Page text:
Women owned businesses contribute £105bn to UK economy
Women owned businesses contribute a staggering £105bn to UK economy, but female entrepreneurialism in manufacturing and other high growth sectors remains more elusive, FSB reports.
Women are increasingly becoming the job creators and growth drivers in the UK, according to new research from the Federation of Small Businesses (FSB).
A new report, ‘Supporting Women’s Enterprise in the UK: The Economic Case’, shows that women owned businesses are now calculated to contribute a staggering £105bn to the UK economy, an increase of 40% since comprehensive data was last collected and analysed.
This equates to women owned businesses contributing £36k Gross Value Add (GVA) for each person they employ, 6.3% of total UK GVA.
Despite the rise in female founders overall, the proportionate contribution from women owned businesses in manufacturing has declined.
Worryingly, the report findings show that over the period studied (2012 – 2015) there has been a reduction in the contribution of the manufacturing sector to women owned businesses’ GVA (from 14.9% to 11%) and proportion of employment (from 8.7% to 7.1%).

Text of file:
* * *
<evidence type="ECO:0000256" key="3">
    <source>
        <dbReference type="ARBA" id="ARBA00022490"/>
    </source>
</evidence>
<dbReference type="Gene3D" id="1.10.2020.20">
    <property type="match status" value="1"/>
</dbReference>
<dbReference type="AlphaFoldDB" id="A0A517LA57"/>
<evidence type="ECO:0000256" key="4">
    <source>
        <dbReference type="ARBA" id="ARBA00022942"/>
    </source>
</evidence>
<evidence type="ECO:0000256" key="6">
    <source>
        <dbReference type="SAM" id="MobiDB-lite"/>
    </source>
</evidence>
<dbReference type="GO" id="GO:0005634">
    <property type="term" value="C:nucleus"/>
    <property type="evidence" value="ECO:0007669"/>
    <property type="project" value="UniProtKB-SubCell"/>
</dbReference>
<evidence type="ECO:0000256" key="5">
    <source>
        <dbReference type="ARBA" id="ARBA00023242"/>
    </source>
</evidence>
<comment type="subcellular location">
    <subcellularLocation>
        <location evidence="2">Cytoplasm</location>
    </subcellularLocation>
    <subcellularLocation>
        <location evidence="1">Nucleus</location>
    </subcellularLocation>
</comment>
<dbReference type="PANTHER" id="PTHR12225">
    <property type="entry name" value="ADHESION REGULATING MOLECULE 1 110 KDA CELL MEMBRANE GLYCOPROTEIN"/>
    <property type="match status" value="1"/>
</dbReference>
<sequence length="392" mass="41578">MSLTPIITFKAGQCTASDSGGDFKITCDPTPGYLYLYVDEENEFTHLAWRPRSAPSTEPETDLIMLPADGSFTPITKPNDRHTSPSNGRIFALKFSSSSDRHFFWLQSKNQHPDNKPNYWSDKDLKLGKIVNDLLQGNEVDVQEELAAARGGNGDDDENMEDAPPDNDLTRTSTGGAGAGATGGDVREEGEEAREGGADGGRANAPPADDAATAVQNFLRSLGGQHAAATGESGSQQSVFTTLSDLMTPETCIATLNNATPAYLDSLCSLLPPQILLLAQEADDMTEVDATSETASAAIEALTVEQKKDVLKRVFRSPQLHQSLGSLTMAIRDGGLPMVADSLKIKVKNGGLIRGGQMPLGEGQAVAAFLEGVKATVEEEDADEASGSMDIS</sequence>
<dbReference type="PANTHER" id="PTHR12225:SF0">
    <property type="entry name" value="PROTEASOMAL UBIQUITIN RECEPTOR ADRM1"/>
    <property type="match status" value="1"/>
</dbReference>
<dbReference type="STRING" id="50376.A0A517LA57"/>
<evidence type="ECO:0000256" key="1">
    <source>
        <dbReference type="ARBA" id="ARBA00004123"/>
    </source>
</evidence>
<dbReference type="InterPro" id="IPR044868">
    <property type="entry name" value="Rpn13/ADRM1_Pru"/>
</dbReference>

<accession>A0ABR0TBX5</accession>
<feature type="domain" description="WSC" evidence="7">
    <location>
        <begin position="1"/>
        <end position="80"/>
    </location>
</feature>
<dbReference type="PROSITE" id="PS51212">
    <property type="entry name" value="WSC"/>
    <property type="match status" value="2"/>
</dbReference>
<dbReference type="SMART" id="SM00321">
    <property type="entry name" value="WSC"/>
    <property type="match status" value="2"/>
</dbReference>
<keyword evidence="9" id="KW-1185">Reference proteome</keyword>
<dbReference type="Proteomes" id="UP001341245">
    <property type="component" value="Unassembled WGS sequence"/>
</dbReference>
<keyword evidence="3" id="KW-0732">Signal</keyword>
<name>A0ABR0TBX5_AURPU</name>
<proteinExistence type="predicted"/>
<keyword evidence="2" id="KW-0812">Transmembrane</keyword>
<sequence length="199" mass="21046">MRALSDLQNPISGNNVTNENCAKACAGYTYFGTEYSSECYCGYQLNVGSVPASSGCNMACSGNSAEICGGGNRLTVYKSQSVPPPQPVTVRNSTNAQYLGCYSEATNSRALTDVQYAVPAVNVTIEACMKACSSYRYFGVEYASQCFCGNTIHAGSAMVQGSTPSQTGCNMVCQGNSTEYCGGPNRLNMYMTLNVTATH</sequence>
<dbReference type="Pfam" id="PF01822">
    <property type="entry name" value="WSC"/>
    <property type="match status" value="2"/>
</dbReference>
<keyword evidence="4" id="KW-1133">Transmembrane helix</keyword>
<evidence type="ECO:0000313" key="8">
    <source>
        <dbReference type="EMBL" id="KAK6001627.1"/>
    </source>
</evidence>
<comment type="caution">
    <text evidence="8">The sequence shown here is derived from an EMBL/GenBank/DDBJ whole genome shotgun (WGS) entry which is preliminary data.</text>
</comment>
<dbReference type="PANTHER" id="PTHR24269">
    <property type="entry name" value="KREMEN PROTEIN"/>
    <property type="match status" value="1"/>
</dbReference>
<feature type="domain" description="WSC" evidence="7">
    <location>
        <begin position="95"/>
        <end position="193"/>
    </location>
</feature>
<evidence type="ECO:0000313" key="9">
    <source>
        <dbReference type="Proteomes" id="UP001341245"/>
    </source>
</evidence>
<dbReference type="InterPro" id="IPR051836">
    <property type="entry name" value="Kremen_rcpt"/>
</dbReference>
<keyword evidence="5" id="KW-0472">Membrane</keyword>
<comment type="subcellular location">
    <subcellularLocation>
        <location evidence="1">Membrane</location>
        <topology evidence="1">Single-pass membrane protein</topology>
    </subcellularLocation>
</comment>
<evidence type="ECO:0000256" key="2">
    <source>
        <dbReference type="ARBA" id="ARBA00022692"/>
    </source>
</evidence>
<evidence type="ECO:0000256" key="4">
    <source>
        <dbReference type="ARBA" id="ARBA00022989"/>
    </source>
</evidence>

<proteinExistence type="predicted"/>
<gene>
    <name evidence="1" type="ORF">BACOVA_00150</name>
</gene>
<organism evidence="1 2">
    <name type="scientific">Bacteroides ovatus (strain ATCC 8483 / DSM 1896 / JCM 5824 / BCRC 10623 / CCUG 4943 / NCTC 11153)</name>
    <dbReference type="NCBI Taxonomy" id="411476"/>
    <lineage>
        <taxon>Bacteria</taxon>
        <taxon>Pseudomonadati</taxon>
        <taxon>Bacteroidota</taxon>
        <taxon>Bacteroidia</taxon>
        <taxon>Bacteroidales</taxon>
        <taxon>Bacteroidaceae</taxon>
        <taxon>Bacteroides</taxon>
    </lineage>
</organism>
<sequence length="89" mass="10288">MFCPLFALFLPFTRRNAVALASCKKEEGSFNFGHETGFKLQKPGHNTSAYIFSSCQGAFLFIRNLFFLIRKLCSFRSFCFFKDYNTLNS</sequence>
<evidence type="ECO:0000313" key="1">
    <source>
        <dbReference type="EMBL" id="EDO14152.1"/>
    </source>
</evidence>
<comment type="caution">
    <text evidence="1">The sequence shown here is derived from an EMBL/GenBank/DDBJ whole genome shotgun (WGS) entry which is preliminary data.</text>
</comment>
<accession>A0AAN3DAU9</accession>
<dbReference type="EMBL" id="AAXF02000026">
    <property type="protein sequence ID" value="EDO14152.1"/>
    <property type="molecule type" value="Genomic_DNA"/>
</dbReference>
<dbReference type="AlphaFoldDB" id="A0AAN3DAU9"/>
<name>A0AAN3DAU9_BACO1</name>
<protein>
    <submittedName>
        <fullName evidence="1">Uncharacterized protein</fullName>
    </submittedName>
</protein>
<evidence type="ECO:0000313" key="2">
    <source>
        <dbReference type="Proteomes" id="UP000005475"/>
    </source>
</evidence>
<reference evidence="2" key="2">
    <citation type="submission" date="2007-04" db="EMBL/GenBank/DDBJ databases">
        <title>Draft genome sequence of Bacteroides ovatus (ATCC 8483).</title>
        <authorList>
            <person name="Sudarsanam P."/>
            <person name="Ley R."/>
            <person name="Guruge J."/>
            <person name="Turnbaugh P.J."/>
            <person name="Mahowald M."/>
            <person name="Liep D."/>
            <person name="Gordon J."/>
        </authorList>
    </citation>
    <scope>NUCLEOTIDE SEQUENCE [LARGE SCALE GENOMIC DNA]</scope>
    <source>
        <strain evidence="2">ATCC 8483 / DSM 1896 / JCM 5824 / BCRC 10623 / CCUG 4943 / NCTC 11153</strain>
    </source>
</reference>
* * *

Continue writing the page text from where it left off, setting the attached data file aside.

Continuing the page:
This is concerning because manufacturing is a relatively high profit sector, the FSB said.
“Developing and supporting women’s enterprise is proven to be critically important for economic prosperity. The government must now address this untapped potential with a range of suitable measures, such as career advice, role models, and access to business support and finance,” Lina Bourdon, FSB’s Women in Enterprise lead, said.
The contribution women make to the UK economy is even more significant when the estimated GVA of women led businesses is included. The research shows that women led and women owned businesses are estimated to contribute £221bn representing 13.3% of total GVA.
Across UK nations, using available data, the estimates show that Wales (7.24% of GVA) and Northern Ireland (9.23% of GVA) lead the way in the contribution women owned businesses make to their economies. Northern Ireland has seen the biggest increase since 2012 with just under 4% increase in GVA.